CORDIS CORP V BOSTON SCIENTIFIC, No. 05-1418 (Fed. Cir. 2006)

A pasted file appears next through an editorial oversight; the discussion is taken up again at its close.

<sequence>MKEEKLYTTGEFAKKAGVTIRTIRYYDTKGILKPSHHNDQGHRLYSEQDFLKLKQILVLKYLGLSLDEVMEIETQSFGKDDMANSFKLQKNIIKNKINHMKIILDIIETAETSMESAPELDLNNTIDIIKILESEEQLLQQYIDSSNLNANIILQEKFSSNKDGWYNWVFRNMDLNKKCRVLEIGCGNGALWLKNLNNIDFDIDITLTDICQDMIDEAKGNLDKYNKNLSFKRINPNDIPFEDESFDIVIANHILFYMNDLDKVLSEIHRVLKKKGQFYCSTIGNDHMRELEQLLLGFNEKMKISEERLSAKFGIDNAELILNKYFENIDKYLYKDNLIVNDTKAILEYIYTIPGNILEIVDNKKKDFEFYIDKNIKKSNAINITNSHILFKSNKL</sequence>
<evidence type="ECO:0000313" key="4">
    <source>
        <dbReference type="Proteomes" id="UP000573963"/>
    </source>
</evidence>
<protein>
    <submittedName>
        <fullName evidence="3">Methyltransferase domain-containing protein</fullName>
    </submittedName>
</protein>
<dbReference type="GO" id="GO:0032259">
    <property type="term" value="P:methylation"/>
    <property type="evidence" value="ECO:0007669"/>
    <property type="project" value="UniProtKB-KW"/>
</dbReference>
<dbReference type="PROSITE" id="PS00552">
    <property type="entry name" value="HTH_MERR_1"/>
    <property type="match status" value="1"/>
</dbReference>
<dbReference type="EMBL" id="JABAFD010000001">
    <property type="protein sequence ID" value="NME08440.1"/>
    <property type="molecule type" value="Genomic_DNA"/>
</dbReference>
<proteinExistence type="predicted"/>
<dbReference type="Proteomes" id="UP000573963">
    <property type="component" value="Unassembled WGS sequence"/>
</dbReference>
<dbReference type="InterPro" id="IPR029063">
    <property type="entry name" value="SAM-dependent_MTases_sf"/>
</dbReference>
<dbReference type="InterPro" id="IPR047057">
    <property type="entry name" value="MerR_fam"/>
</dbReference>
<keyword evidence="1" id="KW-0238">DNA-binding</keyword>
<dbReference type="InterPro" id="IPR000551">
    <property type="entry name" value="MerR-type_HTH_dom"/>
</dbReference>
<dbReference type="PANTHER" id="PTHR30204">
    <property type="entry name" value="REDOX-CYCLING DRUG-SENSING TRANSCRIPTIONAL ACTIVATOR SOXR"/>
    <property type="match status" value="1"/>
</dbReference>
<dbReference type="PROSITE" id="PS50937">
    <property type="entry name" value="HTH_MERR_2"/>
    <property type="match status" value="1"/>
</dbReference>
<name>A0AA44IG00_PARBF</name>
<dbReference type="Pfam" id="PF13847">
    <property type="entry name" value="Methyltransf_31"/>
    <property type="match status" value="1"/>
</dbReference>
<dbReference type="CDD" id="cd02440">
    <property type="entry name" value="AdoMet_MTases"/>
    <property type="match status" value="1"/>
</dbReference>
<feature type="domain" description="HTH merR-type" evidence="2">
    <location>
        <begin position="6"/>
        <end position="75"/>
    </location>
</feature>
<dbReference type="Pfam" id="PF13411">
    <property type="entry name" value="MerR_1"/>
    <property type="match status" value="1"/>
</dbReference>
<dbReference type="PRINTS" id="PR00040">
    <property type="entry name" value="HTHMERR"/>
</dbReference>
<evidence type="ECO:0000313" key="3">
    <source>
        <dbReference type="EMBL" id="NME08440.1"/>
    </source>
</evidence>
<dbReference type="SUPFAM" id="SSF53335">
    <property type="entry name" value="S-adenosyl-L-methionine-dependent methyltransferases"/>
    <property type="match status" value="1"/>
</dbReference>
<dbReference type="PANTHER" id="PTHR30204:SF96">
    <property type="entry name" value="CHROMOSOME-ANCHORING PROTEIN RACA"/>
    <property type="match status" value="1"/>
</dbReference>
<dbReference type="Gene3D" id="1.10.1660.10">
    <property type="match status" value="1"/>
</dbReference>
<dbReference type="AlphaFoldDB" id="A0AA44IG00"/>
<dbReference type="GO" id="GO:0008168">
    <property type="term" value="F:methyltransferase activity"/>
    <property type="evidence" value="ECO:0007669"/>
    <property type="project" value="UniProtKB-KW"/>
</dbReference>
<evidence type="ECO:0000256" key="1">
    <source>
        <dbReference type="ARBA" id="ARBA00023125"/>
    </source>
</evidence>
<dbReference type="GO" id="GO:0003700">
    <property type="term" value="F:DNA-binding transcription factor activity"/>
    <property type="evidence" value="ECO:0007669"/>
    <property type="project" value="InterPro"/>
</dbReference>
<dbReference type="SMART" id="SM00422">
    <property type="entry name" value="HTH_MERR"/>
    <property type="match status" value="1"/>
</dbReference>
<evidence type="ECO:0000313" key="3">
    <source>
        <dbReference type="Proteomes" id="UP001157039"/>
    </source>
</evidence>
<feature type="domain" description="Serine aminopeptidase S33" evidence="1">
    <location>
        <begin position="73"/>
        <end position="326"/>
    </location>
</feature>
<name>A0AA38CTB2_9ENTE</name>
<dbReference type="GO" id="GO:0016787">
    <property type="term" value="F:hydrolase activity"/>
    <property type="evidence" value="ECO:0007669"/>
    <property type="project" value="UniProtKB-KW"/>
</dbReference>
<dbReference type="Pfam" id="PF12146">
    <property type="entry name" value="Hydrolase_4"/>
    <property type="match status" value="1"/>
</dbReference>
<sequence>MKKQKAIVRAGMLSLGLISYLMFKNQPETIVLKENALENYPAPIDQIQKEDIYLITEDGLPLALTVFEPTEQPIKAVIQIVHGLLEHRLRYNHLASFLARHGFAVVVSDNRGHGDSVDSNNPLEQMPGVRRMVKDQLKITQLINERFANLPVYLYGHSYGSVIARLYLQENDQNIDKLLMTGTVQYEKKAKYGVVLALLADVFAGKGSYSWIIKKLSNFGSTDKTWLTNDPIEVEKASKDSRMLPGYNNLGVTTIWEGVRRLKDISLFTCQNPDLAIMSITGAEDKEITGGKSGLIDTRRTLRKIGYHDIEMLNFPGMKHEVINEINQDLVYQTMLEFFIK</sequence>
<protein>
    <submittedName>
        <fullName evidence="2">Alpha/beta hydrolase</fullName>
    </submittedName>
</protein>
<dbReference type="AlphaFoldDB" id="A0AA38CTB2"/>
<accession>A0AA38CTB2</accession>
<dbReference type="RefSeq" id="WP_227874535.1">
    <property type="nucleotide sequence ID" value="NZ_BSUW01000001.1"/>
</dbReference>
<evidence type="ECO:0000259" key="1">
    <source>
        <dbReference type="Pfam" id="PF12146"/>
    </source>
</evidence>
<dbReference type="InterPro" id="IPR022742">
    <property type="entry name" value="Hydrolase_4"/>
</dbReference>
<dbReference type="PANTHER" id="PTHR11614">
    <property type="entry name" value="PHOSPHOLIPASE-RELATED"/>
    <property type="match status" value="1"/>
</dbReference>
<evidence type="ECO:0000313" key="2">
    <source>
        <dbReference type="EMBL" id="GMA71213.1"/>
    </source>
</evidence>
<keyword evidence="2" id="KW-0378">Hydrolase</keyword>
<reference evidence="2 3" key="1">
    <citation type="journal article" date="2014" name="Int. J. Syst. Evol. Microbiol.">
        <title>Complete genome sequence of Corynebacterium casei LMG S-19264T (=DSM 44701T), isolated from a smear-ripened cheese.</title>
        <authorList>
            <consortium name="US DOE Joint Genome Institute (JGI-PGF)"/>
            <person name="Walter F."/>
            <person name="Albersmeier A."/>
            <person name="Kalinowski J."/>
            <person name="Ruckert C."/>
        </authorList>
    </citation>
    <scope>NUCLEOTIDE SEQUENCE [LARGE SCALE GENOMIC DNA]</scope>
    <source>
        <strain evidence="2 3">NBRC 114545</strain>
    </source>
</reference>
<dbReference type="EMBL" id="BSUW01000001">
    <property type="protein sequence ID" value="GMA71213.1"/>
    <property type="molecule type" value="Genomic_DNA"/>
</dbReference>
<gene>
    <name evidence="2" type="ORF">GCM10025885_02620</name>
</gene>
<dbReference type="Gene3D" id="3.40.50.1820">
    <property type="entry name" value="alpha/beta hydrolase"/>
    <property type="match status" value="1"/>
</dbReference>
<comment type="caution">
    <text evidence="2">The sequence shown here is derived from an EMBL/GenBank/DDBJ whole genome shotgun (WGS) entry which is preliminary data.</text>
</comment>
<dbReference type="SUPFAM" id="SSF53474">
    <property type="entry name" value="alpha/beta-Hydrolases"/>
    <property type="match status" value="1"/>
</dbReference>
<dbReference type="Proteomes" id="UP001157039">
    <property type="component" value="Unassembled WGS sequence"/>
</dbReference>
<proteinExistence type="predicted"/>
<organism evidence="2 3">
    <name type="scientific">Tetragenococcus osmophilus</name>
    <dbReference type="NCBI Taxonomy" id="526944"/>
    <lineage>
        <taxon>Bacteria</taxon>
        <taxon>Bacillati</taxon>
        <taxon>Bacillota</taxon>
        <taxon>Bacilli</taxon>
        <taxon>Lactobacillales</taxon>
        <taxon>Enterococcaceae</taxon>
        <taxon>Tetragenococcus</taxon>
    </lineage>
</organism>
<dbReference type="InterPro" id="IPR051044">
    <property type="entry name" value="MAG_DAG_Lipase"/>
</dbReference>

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NOTE: Pursuant to Fed. Cir. R. 47.6, this disposition is not citable as precedent. It is a public record. United States Court of Appeals for the Federal Circuit 05-1418,-1432 CORDIS CORPORATION, Plaintiff-Appellant, v. BOSTON SCIENTIFIC CORPORATION and SCIMED LIFE SYSTEMS, INC. (now known as Boston Scientific Scimed, Inc.), Defendants-Cross Appellants. ___________________________ DECIDED: June 29, 2006 ___________________________ Before MAYER, BRYSON, and PROST, Circuit Judges. BRYSON, Circuit Judge. This patent case comes to us on appeal from a final judgment of the United States District Court for the District of Delaware. Cordis Corp. v. Medtronic AVE, Inc., 194 F. Supp. 2d 323 (D. Del. 2002). In the underlying litigation, appellant Cordis Corporation sued several defendants, alleging infringement of several of Cordis s patents. The only portion of that case that is relevant to the present appeal is Cordis s claim that Boston Scientific Corporation infringed U.S. Patent No. 5,879,370 ( the 370 patent ), which is directed to stents used in the treatment of coronary artery disease. Dr. Robert Fischell and his two sons are the named inventors, but Cordis has acquired all the rights to the patent. The district court held a jury trial on the questions of infringement and invalidity. The jury found that Boston Scientific s accused stents literally infringed the 370 patent and that the patent was not invalid. The jury concluded, however, that under the reverse doctrine of equivalents Boston Scientific was not liable for the infringement. Both parties moved for judgment as a matter of law. The district court overturned the jury s verdict of literal infringement, denied Cordis s challenge to the jury s verdict on the reverse doctrine of equivalents as moot, and upheld the jury s verdict that the patent was not invalid. The district court also held a bench trial on the question of unenforceability, after which the court held the 370 patent unenforceable. Cordis appeals from the portions of the judgment relating to literal infringement, the reverse doctrine of equivalents, and unenforceability. Because we remand for more specific findings on the issue of unenforceability, we decline to reach the issues of literal infringement and the reverse doctrine of equivalents. Boston Scientific cross-appeals from the portion of the judgment holding the 370 patent not invalid. We affirm that portion of the district court s judgment. I Cordis challenges the district court s conclusion that the patentees engaged in inequitable conduct during the prosecution of U.S. Patent No. 5,643,312 ( the 312 patent ) that rendered the 370 patent unenforceable. The 370 patent issued from an application that was a continuation in part of the application that issued as the 312 patent. The inequitable conduct charge stems from the applicants failure to cite a prior 05-1418,-1432 2 art patent to Hillstead during the prosecution of the 312 patent. The Hillstead reference first came to light when it was cited in a European search report in the spring of 1995. At that time, Dr. Fischell was handling the prosecution of the U.S. application himself, and his attorney, Morton Rosenberg, was handling the prosecution of a foreign counterpart application. The European search report was therefore sent to Mr. Rosenberg. That report identified four references, including Hillstead, as particularly relevant if combined with another. The report also listed a fifth reference as particularly relevant if taken alone. Mr. Rosenberg obtained copies of the five cited references, and in July 1995 he forwarded to Dr. Fischell a copy of the search report with the references attached. Mr. Rosenberg took over the prosecution of the U.S. application in the spring of 1996. The Hillstead reference was never cited to the Patent and Trademark Office ( PTO ) during the prosecution of that application, which issued as the 312 patent in July 1997. The continuation-in-part application that led to the 370 patent was filed in May 1997. In May 1998, after discussions with Cordis regarding the Hillstead reference, Dr. Fischell filed an information disclosure in the prosecution of the 370 patent that listed Hillstead along with 60 other references. The information disclosure did not highlight the potential relevance of Hillstead. Although we agree with the district court that the Hillstead reference was material, we conclude that the district court s findings of fact with respect to intent to deceive are not sufficiently specific to enable us to review the district court s legal ruling on that issue. We therefore remand to the district court for supplemental findings on 05-1418,-1432 3 several factual questions pertinent to the issue of inequitable conduct. See Purdue Pharma L.P. v. Endo Pharms. Inc., 438 F.3d 1123, 1135 (Fed. Cir. 2006). A Cordis first argues that the Hillstead reference was, at most, cumulative of a prior art patent to Inoue, which was disclosed to the examiner in the 312 patent prosecution, and therefore that the Hillstead reference was immaterial. In Cordis s view, the district court erred in finding that the Hillstead patent was the only prior art reference in the record that disclosed undulating longitudinal structures connecting the segments of the stent.1 Cordis argues that the Inoue patent has undulating longitudinal structures and that the examiner s rejection of original claim 8 of the 312 patent as anticipated by Inoue verifies that fact. We disagree. Contrary to Cordis s argument, Dr. Fischell specifically distinguished Inoue by arguing that it lacked undulating longitudinal structures. With respect to amended claims 26 and 27, Dr. Fischell argued to the PTO that neither Inoue nor any other prior art known to the Applicants teaches this specific undulating longitudinal structure. In support of its immateriality argument, Cordis also points to the fact that the examiner eventually found the 370 patent to be patentable over Hillstead. However, that fact is not dispositive with respect to materiality. The test for materiality is whether 1 Cordis also contends that the district court erred by finding that Dr. Fischell distinguished certain other prior art as not having undulating longitudinals. However, the evidence of record supports the district court s finding in that regard. In the relevant portion of the prosecution history, Dr. Fischell explicitly distinguished three prior art references on the ground that [n]one of these references provide for the undulating sections of each longitudinal. Dr. Fischell acknowledged that a fourth reference the Lam reference disclosed undulating structures, but he went on to distinguish Lam on the ground that its undulating sections were not longitudinal structures. 05-1418,-1432 4 a reasonable examiner would have considered such prior art important in deciding whether to allow the parent application. Digital Control, Inc. v. Charles Mach. Works, 437 F.3d 1309, 1314-16 (Fed. Cir. 2006). Here, the district court concluded that Hillstead was the only reference that disclosed undulating longitudinal structures, a feature that was increasingly emphasized during the course of the prosecutions of the 312 and 370 patents. Indeed, the evidence showed that by May 1998 Dr. Fischell s and Cordis s patentability concerns focused on the Hillstead reference and its undulating longitudinal structures. Thus, the evidence of record supports the district court s conclusion that a reasonable examiner would have considered Hillstead important in deciding whether to allow the 312 patent. B Cordis also challenges the district court s conclusion with respect to intent to deceive. To be guilty of inequitable conduct one must have intended to act inequitably. Thus, one who alleges a failure to disclose form of inequitable conduct must offer clear and convincing proof of: (1) prior art or information that is material; (2) knowledge chargeable to applicant [or the attorney who prosecuted the application] of that prior art or information and of its materiality; and (3) failure of the applicant to disclose the art or information resulting from an intent to mislead the PTO. FMC Corp. v. Manitowoc Co., 835 F.2d 1411, 1415 (Fed. Cir. 1987). In a case involving the omission of a material reference in the applicant s submissions to the PTO, there ordinarily must be clear and convincing evidence that the applicant made a deliberate decision to withhold a known material reference. Digital Control, 437 F.3d at 1318, quoting Baxter Int l, Inc. v. McGaw, Inc., 149 F.3d 1321, 1329 (Fed. Cir. 1998). An applicant therefore must be chargeable with knowledge of the existence of the prior art 05-1418,-1432 5 or information, for it is impossible to disclose the unknown. FMC Corp. v. Manitowoc Co., 835 F.2d at 1415. Although as a general rule a party has no affirmative duty to search for relevant prior art, this court has stated that one should not be able to cultivate ignorance, or disregard numerous warnings that material information or prior art may exist, merely to avoid actual knowledge of that information or prior art. FMC Corp. v. Hennessy Indus., Inc., 836 F.2d 521, 526 n.6 (Fed. Cir. 1987); see also Brasseler, U.S.A., I, L.P. v. Stryker Sales Corp., 267 F.3d 1370, 1380 (Fed. Cir. 2001) ( Where an applicant knows of information the materiality of which may so readily be determined, he or she cannot intentionally avoid learning of its materiality, even through gross negligence; in such cases the district court may find that the applicant should have known of the materiality of the information. ). Thus, no duty to inquire arises unless the applicant or the prosecuting attorney is on notice of the likelihood that specific, relevant, material information exists and should be disclosed. Brasseler, 267 F.3d at 1383. In such a case, the applicant or prosecuting attorney is not free to choose not to investigate the facts necessary to determine the materiality of the [reference] in an effort to avoid complying with their duty to disclose. Id. at 1382. In this case, Boston Scientific has advanced several alternative theories in support of its assertion that the Hillstead reference was withheld with deceptive intent. Its primary argument is that Dr. Fischell actually looked at the Hillstead reference in July 1995 and therefore learned that Hillstead contained undulating structures when Mr. Rosenberg sent him a copy of the reference. longitudinal Alternatively, Boston Scientific argues, Mr. Rosenberg admitted that he at least scanned the 05-1418,-1432 6 Hillstead reference in the summer of 1995. Therefore, according to Boston Scientific, Mr. Rosenberg had a duty to disclose the Hillstead reference because he must have known from the drawings in the Hillstead patent that it disclosed undulating longitudinal structures. Finally, Boston Scientific advances the theory that, even if Dr. Fischell did not actually look at the Hillstead reference in July 1995, the European search report put him on notice of the materiality of the Hillstead reference and he intentionally avoided learning of its contents. The district court s written opinion alludes to Boston Scientific s third theory, noting that the patentees purposefully neglected their responsibility of candor to the PTO by putting their heads in the sand regarding prior art. It is unclear to us precisely what the district court has found with regard to Dr. Fischell s and Mr. Rosenberg s knowledge. In particular, we are uncertain whether the district court faulted Dr. Fischell merely for failing to conduct a prior art search, or whether the district court faulted Dr. Fischell for cultivat[ing] ignorance with respect to the Hillstead reference. FMC Corp. v. Hennessy Indus., Inc., 836 F.2d at 526 n.6. The district court stated in its opinion that Dr. Fischell and Mr. Rosenberg testified that they did not look at the Hillstead patent until April 1998, despite both having copies of said reference in their respective files since at least July 1995. It is not clear, however, whether or to what extent the district court credited that testimony, or whether the court found the testimony not credible in light of other, contrary evidence at trial that could provide a basis for a finding of deceptive intent. Because the district court s factual findings are critical to the process of review of the inequitable conduct issue, we remand for the purpose of enabling the district court to provide more specific findings as to the state of knowledge of Dr. Fischell and Mr. Rosenberg. 05-1418,-1432 7 The court should address whether, in addition to reading the July 1995 letter from Mr. Rosenberg, Dr. Fischell read the accompanying search report, which referred to various prior art patents, including the Hillstead patent, and whether Dr. Fischell read the Hillstead patent at that time. In this regard, the trial court s statement that the patentees purposefully neglected their responsibility of candor to the PTO by putting their heads in the sand regarding prior art needs elaboration. In particular, the court should explain whether that statement embodies findings that Dr. Fischell knew of the Hillstead patent and, knowing that the Hillstead patent contained information that was likely material to the patentability of the 312 application, purposefully avoided obtaining knowledge of the details of that patent. The court should also determine whether its finding of inequitable conduct is based to any degree on the conduct of Mr. Rosenberg and, if so, what state of knowledge the court finds him to have had as to the existence and materiality of the Hillstead reference. C Even if the 312 patent was obtained by inequitable conduct, that conduct does not necessarily render the 370 patent unenforceable. Because there was no separate inequitable conduct found during the prosecution of the 370 patent, the 370 patent can be held unenforceable only if the inequitable conduct during the prosecution of the 312 patent tainted the prosecution of the 370 patent. The principle that conduct pertaining to one patent can taint another patent can be traced back at least to the Supreme Court s decision in Keystone Driller Co. v. General Excavator Co., 290 U.S. 240 (1933). We have applied that principle in a variety of contexts. See, e.g., Agfa Corp. v. Creo Prods. Inc., No. 05-1079, slip op. at 05-1418,-1432 8 20 (Fed. Cir. June 26, 2006) (continuation patent unenforceable based on inequitable conduct found in the prosecution of the parent application); Consol. Aluminum Corp. v. Foseco Int l Ltd., 910 F.2d 804, 812 (Fed. Cir. 1990) ( Consolidated s concealment of the [best mode] from the 917 patent permeated the prosecution of the other patents-insuit [which descended from the 917 patent] and renders them unenforceable. ); Driscoll v. Cebalo, 731 F.2d 878, 885 (Fed. Cir. 1984) (an applicant who has withheld from the PTO prior art material to a claim in a parent application should not be exculpated simply because, by fortuitous circumstances, the PTO has not reached the stage of allowing claims in a continuing application. ). The relevant inquiry is whether the inequitable conduct in prosecuting the [parent] patent had immediate and necessary relation to the . . . enforcement of the [child] patents. Consol. Aluminum, 910 F.2d at 810-11.2 On this issue, as on the question of intent, our reviewing process would benefit from further elaboration of the district court s findings. In the portion of its opinion addressing inequitable conduct, the district court made the following statements regarding the taint issue: [T]he submission to the PTO of the Hillstead patent during the 370 patent prosecution has no bearing on whether the 312 patentees acted with deceptive intent during the 312 prosecution. The court finds that the 370 prosecution is tainted by the lack of candor exhibited during the 312 prosecution, since the Hillstead patent was submitted along with sixty other references and never addressed by the patentees. 2 This court s statement in Pharmacia Corp. v. Par Pharmaceutical, Inc., 417 F.3d 1369, 1375 (Fed. Cir. 2005), that this court s inequitable conduct cases do not extend inequitable conduct in one patent to another patent that was not acquired through culpable conduct does not undermine the principle established in Keystone Driller. In light of its context, we interpret that statement as standing for the proposition that related patents do not necessarily rise and fall together, not for the proposition that inequitable conduct in the prosecution of one patent can never taint a separate patent. 05-1418,-1432 9 Although the district court stated that the inequitable conduct in connection with the 312 patent tainted the 370 patent, the court did not explain how the earlier inequitable conduct affected the later prosecution, other than to suggest that the effect of the earlier inequitable conduct was not purged, because the Hillstead reference was never addressed by the patentees and because it was disclosed in the second prosecution along with sixty other references. On remand, the court should specify its reasoning in sufficient detail to make clear the grounds for its conclusion that the nondisclosure in connection with the 312 patent prosecution carried over to the 370 prosecution. In so doing, the court should address the parties arguments as to whether the disclosure of the Hillstead patent cured any inequitable conduct in the 312 prosecution, or whether, in light of the context in which the Hillstead patent was disclosed and the applicant s characterization of the prior art, that disclosure failed to cure the taint. See Rohm & Haas Co. v. Crystal Chem. Co., 722 F.2d 1556, 1572-73 (Fed. Cir. 1983). II In its cross-appeal, Boston Scientific argues that claim 25 of the 370 patent, which was added as an amendment during prosecution, is invalid for lack of a sufficient written description. Boston Scientific contends that, although claim 25 is broadly directed to using undulating longitudinal structures without reference to any particular type of stent, the 370 patent discloses only the use of ring stents and teaches away from using stents not made of rings. In support of its argument, Boston Scientific primarily relies on Tronzo v. Biomet, Inc., 156 F.3d 1154 (Fed. Cir. 1998). We disagree 05-1418,-1432 10 with Boston Scientific s argument on the written description issue, and we uphold the jury s verdict that claim 25 is not invalid. Boston Scientific views the written description issue in this case as indistinguishable from the issue we faced in Tronzo. The patent at issue in Tronzo pertained to an artificial hip socket that included cup implants. The specification described the cups as conical in shape. The only references in the specification to other shapes were references to prior art that the patent distinguished as inferior. Moreover, the specification touted the conical shape as a key feature of the invention. See Tronzo, 156 F.3d at 1159 ( Another extremely important aspect of the present device resides in the configuration of the acetabular cup as a trapezoid or a portion of a truncated cone. ). We noted that [s]uch statements make clear that the 589 patent discloses only conical shaped cups and nothing broader. Id. Because we concluded that nothing in the patent s specification suggest[ed] that shapes other than conical are necessarily a part of the disclosure, we held that the written description was insufficient to support amended claims that were directed broadly to generically shaped cups. Id. We see critical differences between this case and Tronzo. Because the written description in Tronzo did not expressly disclose non-conical shaped cups, the question was whether a person of ordinary skill in the art would understand the patent to disclose non-conical shaped cups. In the present case, there is no doubt that the 370 patent discloses undulating longitudinal sections (touted for their ability to enhance stent flexibility) and ring shaped stent structures (touted for their ability to enhance stent strength). See 370 patent, col. 1, ll. 56-58 ( [A]n object of this invention is to provide a stent having maximum hoop strength by the employment of closed, generally circular 05-1418,-1432 11 structures which are in fact rings. ); id. at col. 3, ll. 46-50 ( A stent such as stent 10 could have two or more undulating longitudinals. Such a stent would bend more easily during insertion into a vessel and would be more readily adaptable for placement in curved vessels such as some coronary arteries. ). Thus, the written description dispute in this case boils down to whether the disclosure supports the use of undulating longitudinal structures in conjunction with stents that are not made of ring-shaped structures. We have held that when a patent includes two inventive components, particular claims may be directed to one of those inventive components and not to the other. See, e.g., Resonate Inc. v. Alteon Websystems, Inc., 338 F.3d 1360, 1367 (Fed. Cir. 2003) ( [W]hen the written description sets out two different problems present in the prior art, is it necessary that the invention claimed, and thus each and every claim in the patent, address both problems? We conclude that on the record in this case, the answer is no. ); Honeywell Inc. v. Victor Co. of Japan, Ltd., 298 F.3d 1317, 1326 (Fed. Cir. 2002) ( The fact that the patentee chose to include language in claim 1 relating to only one of the two cited prior art problems is persuasive evidence that the claim does not require the solution of both problems. ). In this case, nothing in the patent suggests that the benefits of undulating sections are tied in any way to ring stents. To the contrary, Cordis s expert testified that the undulating longitudinal structures disclosed in the 370 patent could clearly be used in conjunction with non-ring stents. Although such an embodiment would lack the strength-enhancing characteristics of ring stents, the undulating longitudinal structures would still enhance the stent s flexibility, as disclosed in the patent s specification. 05-1418,-1432 In light of the disclosure in the specification and the 12 unrebutted testimony from Cordis s expert, we hold that the jury s conclusion that the written description requirement was satisfied is supported by substantial evidence. We therefore affirm the district court s denial of Boston Scientific s motion for JMOL on the written description issue. Each party shall bear its own costs for this appeal. 05-1418,-1432 13